We leave the comfort of our home to travel for different reasons. Some of us want a break from work to relax, others are keen to learn and experience different cultures. Food is an essential part of any trip or journey. Regardless of the purpose of your travels or your budget, finding good food in foreign countries can sometimes be challenging. See our tips for how to find the best food when travelling.
Our eating habits and types of food we enjoy are common practice to us, however, they can be very different from other countries. Before you go, make sure to read about the food and cultures in the country you’re visiting.
You might find that the type of dishes served in the country and when and where to eat might not be what you are used to at home.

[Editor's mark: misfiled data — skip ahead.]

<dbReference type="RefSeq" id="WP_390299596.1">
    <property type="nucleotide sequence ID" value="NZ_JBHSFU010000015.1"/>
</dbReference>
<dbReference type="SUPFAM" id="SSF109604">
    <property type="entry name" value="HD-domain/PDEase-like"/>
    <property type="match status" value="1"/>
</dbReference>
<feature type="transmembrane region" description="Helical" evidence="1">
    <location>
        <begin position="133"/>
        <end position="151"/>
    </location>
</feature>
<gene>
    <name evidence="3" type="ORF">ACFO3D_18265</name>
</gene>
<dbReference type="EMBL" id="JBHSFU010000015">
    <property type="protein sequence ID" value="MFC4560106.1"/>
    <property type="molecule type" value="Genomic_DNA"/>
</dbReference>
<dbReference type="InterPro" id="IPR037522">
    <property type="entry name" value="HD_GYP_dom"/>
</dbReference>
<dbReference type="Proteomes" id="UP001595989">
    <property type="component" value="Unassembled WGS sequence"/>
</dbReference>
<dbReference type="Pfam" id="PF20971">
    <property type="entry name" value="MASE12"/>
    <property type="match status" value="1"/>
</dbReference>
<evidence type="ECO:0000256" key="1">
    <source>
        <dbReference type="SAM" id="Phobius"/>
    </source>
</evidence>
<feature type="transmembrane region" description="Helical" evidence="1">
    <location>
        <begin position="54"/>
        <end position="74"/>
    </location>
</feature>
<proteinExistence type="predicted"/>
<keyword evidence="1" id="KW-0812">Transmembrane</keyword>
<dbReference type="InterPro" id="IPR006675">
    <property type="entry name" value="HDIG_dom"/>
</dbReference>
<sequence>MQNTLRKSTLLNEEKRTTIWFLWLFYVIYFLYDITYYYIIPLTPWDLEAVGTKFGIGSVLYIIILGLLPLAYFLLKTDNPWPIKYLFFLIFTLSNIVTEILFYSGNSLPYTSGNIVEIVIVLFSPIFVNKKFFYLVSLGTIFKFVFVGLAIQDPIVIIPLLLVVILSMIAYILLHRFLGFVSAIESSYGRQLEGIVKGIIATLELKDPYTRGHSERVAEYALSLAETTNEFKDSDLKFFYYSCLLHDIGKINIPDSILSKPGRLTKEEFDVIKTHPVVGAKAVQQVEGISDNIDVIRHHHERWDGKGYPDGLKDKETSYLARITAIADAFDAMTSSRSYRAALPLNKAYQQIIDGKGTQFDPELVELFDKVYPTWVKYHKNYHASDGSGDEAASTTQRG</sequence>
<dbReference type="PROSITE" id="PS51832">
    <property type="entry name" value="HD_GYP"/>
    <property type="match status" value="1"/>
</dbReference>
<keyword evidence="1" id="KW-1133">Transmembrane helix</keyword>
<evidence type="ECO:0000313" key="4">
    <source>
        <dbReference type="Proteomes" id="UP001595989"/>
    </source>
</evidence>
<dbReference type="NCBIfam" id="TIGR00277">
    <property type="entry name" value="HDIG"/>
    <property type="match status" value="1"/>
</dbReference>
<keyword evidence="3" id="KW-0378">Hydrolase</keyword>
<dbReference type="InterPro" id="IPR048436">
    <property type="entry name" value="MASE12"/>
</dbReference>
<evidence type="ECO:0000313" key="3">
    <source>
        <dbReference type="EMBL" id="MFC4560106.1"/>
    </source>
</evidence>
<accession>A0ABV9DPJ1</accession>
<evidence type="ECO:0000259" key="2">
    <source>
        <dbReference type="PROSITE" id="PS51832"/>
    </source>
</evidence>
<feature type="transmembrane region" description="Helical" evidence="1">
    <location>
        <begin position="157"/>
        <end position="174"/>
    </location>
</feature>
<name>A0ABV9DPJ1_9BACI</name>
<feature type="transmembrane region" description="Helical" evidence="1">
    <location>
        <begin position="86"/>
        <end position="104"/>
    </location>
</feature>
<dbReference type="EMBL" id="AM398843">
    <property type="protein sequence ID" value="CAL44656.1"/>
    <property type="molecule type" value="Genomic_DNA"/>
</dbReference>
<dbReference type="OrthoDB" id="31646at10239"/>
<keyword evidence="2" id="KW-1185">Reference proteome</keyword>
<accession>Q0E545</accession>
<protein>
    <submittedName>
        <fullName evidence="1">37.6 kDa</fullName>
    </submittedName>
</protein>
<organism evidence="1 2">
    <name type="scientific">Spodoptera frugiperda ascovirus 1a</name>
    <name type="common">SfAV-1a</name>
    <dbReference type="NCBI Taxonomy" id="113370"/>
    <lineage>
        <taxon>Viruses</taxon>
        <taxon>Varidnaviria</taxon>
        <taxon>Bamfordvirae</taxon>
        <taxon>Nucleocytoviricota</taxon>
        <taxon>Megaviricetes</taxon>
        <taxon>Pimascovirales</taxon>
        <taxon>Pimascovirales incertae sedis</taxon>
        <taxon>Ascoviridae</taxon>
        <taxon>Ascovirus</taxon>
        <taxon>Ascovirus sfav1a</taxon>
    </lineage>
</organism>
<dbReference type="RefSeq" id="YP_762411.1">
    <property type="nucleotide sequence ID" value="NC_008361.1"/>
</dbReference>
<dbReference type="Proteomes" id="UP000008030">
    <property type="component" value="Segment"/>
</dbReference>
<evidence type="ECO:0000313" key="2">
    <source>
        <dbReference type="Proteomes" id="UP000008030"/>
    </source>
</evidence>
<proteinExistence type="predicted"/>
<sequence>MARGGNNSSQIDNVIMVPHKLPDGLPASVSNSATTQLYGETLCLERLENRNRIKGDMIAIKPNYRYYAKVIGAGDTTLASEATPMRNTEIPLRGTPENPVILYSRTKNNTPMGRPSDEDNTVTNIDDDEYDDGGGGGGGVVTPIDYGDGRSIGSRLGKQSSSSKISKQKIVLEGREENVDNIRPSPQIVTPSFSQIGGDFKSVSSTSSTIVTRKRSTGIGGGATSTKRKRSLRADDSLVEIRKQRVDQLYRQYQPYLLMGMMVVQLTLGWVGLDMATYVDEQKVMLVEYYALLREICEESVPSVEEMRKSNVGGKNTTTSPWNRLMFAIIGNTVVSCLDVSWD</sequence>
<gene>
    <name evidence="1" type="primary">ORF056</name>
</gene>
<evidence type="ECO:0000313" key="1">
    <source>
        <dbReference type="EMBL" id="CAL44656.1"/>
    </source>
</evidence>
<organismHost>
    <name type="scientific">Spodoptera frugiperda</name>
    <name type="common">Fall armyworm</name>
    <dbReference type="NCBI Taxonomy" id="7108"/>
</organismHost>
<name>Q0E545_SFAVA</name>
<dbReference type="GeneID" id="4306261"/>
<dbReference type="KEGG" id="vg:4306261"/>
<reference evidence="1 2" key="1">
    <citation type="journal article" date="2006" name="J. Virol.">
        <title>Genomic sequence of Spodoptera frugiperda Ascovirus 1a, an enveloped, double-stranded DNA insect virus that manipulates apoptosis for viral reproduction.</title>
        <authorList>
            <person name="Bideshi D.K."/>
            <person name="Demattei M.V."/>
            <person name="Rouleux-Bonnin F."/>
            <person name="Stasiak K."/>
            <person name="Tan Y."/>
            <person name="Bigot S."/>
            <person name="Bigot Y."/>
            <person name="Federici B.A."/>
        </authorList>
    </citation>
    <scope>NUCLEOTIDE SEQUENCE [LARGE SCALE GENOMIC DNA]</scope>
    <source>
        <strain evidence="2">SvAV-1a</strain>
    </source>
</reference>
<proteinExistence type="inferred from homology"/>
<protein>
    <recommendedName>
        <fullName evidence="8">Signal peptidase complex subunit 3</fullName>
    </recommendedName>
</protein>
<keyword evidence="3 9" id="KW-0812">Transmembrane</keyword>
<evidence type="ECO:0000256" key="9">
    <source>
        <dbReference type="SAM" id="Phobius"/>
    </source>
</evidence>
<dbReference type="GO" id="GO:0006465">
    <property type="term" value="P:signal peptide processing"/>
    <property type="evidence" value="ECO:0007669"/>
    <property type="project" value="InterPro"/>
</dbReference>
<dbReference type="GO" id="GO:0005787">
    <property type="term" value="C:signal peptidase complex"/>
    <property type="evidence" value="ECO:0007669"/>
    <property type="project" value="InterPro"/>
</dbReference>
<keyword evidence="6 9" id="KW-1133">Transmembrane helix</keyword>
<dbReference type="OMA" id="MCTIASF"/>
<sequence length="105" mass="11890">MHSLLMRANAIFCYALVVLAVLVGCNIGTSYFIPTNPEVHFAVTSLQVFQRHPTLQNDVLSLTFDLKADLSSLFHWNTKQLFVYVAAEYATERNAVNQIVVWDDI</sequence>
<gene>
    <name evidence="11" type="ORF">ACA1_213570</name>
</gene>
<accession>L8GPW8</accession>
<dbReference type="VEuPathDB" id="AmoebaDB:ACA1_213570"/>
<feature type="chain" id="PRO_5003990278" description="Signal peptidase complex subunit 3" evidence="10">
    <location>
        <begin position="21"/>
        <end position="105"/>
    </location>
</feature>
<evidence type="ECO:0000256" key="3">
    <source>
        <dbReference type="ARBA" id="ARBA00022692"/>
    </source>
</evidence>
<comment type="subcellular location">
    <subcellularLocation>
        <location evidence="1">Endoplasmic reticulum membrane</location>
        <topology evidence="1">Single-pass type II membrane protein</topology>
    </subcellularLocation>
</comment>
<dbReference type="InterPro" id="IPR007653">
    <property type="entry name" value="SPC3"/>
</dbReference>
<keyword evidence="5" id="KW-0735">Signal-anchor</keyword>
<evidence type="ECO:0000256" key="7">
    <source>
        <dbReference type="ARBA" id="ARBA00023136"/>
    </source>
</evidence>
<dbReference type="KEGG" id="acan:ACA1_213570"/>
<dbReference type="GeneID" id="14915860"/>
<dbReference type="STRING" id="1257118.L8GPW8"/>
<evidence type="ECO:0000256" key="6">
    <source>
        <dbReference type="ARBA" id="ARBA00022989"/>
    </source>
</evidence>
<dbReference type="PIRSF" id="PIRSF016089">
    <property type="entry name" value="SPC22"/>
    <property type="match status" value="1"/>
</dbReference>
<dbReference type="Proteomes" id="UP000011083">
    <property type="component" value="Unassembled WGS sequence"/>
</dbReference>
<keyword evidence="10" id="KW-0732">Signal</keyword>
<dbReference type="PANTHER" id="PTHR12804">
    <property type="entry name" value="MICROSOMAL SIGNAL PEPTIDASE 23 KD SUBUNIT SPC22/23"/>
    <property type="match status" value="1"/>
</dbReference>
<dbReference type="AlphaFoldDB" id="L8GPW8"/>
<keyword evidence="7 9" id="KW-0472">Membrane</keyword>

For example in Australia, lunch is often eaten in a café and many cafes close at 4 pm, so it’s often hard to find the kitchen still serving food or coffee after 4 pm.
In Spain, you won’t eat dinner before 8 pm as most places don’t open until late. When dining in the USA, rememeber that a 15-25% tip is expected on top of the total bill.
In Thailand, the whole country eats on its streets because it’s very affordable and the food is fantastic. For this reason, cooking in the home in this country is uncommon.
It’s worth noting that if visiting the Middle East during Ramadan, be aware that most food places will be closed during daylight hours.
Thai street food – Cost $1.20, tastes amazing!
Ask a local for a recommendation